If you’re curious about Tor browser, then you already know how important your privacy and anonymity online can be. And yes, Tor browser is a great tool that can help keep you safe. But there’s a lot of confusion about its pros and cons, and especially, about how it relates to VPNs.
This guide will answer those questions and more. We’re going to explain how this powerful tool works and what to consider when deciding if it’s right for you.
What Is Tor Browser?
Tor browser is similar to a normal web browser in many ways. It’s no more difficult to use than Google Chrome or Microsoft Edge. The difference is that Tor browser connects you to the internet through the Tor network.
Tor is free, open-source software that helps you stay anonymous online. When you browse the internet using Tor browser, your traffic is randomly directed through a network of servers before you reach your final destination, in order to protect your location and identity.
The name “Tor” is short for The Onion Router. This refers to the way that Tor protects your data by wrapping it in multiple layers of encryption like an onion.
Is Tor Browser a VPN?
Tor browser and VPNs are both tools for protecting your privacy online. They are not the same thing, however. They are two very different technologies that protect you in different ways.
When you use a VPN, all of your data is secured with end-to-end encryption. It’s then directed through a safe channel to a remote server that connects you to the website you are trying to visit.
Tor browser protects your privacy in a different way, which we explain below.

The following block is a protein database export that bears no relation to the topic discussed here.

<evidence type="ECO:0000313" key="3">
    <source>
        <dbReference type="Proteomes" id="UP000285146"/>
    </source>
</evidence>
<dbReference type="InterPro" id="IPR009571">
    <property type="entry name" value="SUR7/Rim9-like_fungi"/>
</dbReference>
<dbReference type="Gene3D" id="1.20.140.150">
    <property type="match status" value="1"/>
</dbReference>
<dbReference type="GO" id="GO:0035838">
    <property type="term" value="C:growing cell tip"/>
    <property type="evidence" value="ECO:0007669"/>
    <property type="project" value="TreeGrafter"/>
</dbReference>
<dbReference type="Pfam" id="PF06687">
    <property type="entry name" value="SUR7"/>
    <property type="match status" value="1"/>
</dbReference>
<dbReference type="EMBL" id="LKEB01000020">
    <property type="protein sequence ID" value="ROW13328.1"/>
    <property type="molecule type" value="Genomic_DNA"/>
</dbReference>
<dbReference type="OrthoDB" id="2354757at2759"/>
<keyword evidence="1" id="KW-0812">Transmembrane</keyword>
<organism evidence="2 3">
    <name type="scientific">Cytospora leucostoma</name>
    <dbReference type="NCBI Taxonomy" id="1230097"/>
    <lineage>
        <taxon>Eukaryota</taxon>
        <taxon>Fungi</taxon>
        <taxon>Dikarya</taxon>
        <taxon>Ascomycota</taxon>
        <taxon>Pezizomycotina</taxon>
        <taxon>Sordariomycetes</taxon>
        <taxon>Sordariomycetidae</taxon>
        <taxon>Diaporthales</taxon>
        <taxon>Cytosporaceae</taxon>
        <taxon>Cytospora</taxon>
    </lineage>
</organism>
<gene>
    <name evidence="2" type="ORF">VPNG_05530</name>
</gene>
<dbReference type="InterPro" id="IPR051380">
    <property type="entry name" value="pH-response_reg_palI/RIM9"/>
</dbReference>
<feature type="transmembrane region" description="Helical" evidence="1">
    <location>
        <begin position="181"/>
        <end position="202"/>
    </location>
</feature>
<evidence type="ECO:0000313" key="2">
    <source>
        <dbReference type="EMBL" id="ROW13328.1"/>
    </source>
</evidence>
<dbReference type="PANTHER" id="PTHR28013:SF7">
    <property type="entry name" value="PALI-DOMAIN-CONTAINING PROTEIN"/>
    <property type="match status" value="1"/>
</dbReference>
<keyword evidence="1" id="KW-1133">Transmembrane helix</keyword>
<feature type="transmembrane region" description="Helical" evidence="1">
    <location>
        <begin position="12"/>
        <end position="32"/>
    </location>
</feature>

The important thing is that Tor browser is not a VPN, but you can use the two tools together to maximize your security and privacy.
How Does Tor Browser Work?
Despite the browser’s complex system behind the scenes, it is actually very easy to use. You simply download and install Tor browser, then connect to the internet just like you would with any other browser.
Tor uses a unique system that was developed by the US Navy to protect government intelligence communications.
Your data is bundled into layers of encrypted packets before it enters the Tor network. It is then routed through a series of volunteer-operated servers called nodes or relays.
Each time your data passes through one of these relays, a layer of encryption is removed to reveal the location of the next relay. When you reach the final relay on your path, known as the exit node, the last layer of encryption is removed and your data is sent to its final destination.
Each relay only decrypts enough data to know the location of the previous and next relays. Since each path is randomly generated and none of the relays keep records, it’s nearly impossible for your activity to be traced back to you through Tor’s complex network.
How Secure Is Tor Browser?
Tor browser is very effective at hiding your location and preventing your traffic from being tracked. It’s almost impossible for your online activity to be traced through Tor’s network back to you.
However, Tor browser is not entirely secure. The system has a few weaknesses. Since each server in the Tor network is volunteer-operated, you never know who’s behind the relays your data travels through.
Generally, this isn’t an issue because each relay can only access the location of the previous and next relays—except for the exit node.
The exit node removes the final layer of encryption on your data. It can’t access your original location or IP address, but it is possible for an exit node to spy on your activity if you visit an unsecured HTTP website.
Tor browser is also vulnerable to the same attacks that other browsers are. It’s a good idea to turn off the browser’s plugins and scripts if you are trying to stay anonymous, because these can be exploited to reveal information like your IP address.